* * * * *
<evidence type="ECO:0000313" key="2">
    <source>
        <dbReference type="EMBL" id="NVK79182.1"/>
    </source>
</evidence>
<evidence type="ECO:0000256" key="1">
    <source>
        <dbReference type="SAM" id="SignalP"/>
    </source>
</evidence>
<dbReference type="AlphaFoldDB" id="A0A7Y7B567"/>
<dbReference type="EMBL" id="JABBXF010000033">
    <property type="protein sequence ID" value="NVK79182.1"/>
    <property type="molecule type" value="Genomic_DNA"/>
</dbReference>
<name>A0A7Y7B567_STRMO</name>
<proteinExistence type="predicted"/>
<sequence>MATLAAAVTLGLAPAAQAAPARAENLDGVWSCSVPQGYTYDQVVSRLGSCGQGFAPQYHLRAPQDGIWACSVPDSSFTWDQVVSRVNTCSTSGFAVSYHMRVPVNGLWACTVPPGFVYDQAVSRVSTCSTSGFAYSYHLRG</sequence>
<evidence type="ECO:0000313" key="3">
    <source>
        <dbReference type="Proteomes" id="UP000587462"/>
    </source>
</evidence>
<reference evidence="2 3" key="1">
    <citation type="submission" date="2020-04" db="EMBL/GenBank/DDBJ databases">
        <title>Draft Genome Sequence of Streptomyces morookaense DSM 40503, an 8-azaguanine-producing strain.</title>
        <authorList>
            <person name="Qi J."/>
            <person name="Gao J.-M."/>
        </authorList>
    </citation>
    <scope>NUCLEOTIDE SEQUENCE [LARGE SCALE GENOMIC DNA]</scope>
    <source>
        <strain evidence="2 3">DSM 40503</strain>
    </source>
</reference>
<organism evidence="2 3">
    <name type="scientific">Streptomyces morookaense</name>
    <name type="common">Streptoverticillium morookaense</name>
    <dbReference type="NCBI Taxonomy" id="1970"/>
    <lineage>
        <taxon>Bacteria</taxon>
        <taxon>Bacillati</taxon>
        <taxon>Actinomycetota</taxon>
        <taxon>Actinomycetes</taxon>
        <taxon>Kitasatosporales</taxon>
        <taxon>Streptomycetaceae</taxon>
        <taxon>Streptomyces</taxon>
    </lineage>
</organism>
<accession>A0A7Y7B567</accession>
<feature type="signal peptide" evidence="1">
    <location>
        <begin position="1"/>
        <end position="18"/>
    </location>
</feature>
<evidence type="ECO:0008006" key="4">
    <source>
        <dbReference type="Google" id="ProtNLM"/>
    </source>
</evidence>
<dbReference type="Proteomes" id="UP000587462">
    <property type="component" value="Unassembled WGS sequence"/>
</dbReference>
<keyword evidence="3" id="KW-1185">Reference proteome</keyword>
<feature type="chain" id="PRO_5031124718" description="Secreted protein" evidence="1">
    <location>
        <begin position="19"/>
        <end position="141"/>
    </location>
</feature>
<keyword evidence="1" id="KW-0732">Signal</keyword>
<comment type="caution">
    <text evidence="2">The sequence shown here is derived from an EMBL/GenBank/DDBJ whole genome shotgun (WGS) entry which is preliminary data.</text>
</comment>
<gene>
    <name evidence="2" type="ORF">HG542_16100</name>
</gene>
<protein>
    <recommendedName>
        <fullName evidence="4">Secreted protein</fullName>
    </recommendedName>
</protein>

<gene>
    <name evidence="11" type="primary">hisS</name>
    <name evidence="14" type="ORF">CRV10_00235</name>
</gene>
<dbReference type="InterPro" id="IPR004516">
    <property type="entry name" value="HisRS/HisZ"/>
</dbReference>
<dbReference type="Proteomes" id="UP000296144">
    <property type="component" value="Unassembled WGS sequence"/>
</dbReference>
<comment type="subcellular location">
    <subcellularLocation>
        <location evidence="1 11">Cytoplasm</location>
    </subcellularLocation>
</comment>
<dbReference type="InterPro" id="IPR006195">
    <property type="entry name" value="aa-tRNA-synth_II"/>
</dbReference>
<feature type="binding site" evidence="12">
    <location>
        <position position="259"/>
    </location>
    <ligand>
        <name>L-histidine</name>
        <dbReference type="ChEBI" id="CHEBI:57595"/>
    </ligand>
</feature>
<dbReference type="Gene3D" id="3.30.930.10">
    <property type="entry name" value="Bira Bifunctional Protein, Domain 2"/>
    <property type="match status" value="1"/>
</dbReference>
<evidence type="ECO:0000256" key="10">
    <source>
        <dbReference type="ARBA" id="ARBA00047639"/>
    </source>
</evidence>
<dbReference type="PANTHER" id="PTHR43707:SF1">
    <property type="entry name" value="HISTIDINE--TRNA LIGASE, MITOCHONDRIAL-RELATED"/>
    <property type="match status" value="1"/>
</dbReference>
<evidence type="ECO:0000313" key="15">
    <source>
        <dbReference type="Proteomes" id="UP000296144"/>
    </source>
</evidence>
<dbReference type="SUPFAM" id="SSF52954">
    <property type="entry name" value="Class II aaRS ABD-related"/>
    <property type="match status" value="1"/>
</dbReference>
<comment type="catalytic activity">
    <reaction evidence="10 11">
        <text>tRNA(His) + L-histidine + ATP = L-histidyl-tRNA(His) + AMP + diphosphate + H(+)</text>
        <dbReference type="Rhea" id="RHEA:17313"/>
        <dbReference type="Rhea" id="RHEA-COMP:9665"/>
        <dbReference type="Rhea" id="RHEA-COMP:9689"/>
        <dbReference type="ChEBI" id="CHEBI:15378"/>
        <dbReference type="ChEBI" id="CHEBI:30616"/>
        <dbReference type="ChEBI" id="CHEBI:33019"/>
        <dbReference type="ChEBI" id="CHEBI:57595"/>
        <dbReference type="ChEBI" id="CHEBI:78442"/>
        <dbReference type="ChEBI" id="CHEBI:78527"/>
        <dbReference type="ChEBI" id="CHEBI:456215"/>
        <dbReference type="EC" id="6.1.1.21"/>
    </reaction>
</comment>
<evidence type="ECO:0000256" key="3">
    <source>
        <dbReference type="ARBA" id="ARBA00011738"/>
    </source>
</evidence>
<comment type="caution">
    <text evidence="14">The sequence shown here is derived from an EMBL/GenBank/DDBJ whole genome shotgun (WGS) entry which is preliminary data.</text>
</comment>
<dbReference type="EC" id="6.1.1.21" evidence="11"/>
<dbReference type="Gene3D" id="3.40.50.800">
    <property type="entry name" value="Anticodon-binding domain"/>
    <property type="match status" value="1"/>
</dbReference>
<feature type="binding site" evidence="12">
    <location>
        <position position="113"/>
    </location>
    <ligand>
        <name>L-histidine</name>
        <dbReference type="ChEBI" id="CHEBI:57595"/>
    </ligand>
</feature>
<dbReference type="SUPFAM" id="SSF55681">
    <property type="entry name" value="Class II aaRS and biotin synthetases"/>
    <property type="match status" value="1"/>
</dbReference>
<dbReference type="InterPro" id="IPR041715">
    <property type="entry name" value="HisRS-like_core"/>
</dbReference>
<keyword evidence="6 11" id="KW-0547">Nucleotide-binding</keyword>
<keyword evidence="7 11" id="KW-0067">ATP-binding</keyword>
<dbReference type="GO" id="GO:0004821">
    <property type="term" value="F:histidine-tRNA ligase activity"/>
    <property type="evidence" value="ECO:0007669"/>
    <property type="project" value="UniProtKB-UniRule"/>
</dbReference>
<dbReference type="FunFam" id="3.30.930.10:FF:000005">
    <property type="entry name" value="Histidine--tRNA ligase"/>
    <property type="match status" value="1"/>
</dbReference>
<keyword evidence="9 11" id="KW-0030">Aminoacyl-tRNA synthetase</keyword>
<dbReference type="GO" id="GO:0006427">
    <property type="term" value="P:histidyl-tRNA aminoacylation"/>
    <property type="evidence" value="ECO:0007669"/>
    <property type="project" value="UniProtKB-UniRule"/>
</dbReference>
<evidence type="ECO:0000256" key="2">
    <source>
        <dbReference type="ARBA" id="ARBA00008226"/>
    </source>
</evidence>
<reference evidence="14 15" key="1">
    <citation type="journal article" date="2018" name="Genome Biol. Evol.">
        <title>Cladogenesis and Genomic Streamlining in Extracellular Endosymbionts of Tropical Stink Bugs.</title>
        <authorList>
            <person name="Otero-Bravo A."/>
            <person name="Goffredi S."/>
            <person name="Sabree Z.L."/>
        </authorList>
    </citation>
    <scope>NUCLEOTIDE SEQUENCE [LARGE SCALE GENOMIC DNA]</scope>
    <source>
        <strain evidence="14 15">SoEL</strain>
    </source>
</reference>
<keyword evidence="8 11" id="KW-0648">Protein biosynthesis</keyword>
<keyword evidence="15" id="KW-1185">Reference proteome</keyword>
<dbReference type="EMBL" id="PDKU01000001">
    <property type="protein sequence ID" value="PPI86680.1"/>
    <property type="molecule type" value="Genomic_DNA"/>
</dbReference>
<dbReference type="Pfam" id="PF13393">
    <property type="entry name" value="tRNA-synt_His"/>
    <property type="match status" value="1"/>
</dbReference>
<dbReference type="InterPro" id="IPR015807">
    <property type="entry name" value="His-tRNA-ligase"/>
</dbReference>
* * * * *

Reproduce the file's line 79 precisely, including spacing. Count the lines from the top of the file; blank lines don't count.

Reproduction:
</gene>